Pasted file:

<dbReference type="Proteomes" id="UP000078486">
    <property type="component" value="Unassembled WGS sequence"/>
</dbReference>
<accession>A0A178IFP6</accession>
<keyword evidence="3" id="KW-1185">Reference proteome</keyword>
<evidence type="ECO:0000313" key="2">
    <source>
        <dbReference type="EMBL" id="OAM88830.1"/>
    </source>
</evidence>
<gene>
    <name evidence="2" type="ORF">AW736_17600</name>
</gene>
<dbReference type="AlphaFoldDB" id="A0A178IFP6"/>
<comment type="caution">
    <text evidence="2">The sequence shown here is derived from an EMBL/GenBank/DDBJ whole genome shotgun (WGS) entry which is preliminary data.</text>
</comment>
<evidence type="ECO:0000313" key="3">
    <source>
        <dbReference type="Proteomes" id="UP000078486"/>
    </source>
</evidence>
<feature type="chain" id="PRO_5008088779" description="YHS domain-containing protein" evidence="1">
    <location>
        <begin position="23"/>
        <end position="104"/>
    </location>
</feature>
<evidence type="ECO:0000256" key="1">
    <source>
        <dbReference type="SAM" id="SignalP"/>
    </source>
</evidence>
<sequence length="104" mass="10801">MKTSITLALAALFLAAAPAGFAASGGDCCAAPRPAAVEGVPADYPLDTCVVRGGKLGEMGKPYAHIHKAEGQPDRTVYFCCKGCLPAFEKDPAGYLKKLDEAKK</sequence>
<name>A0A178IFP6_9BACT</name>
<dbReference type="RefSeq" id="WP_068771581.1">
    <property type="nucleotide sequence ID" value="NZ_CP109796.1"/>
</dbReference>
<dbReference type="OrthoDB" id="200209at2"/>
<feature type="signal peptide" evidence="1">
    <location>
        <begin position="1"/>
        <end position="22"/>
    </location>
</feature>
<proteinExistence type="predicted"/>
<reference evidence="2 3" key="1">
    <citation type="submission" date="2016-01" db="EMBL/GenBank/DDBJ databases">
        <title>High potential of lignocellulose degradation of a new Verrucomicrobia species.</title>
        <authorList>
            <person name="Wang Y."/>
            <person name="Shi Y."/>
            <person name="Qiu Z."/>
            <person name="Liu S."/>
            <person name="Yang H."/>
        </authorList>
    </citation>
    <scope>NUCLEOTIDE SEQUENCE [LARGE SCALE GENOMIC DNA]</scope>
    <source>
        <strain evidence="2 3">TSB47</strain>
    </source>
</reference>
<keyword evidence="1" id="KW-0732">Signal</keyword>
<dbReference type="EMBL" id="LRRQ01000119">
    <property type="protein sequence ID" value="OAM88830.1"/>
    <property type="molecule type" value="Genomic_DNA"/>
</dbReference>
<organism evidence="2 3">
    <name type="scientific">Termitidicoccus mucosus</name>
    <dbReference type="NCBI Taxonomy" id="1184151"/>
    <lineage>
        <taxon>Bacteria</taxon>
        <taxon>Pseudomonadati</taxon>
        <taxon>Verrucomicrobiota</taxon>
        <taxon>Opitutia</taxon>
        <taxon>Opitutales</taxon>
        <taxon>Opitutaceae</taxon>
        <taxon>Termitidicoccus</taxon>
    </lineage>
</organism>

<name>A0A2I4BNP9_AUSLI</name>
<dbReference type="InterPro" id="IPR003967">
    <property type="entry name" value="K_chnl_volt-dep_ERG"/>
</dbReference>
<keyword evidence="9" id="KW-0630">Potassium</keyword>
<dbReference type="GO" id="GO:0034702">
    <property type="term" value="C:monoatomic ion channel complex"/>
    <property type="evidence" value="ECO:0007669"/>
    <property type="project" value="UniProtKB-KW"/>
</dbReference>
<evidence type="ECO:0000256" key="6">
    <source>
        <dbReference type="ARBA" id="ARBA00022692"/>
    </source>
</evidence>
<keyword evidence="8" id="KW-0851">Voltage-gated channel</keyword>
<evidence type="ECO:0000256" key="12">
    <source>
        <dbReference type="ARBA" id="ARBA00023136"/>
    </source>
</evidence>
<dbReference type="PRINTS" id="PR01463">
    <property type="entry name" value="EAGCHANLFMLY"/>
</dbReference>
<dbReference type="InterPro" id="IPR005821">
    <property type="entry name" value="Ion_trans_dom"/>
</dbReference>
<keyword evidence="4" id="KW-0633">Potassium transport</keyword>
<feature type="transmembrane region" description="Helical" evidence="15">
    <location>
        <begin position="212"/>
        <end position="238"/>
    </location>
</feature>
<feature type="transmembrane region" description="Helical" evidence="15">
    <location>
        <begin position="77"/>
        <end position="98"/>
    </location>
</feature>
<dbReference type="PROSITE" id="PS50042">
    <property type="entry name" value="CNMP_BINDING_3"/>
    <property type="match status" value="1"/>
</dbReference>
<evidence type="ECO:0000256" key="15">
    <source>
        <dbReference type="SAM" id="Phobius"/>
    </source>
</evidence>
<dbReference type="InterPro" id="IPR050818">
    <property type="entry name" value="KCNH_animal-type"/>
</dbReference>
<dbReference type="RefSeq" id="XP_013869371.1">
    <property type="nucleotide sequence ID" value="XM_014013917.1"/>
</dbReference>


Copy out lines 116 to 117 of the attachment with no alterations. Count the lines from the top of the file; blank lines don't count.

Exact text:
    <location>
        <begin position="77"/>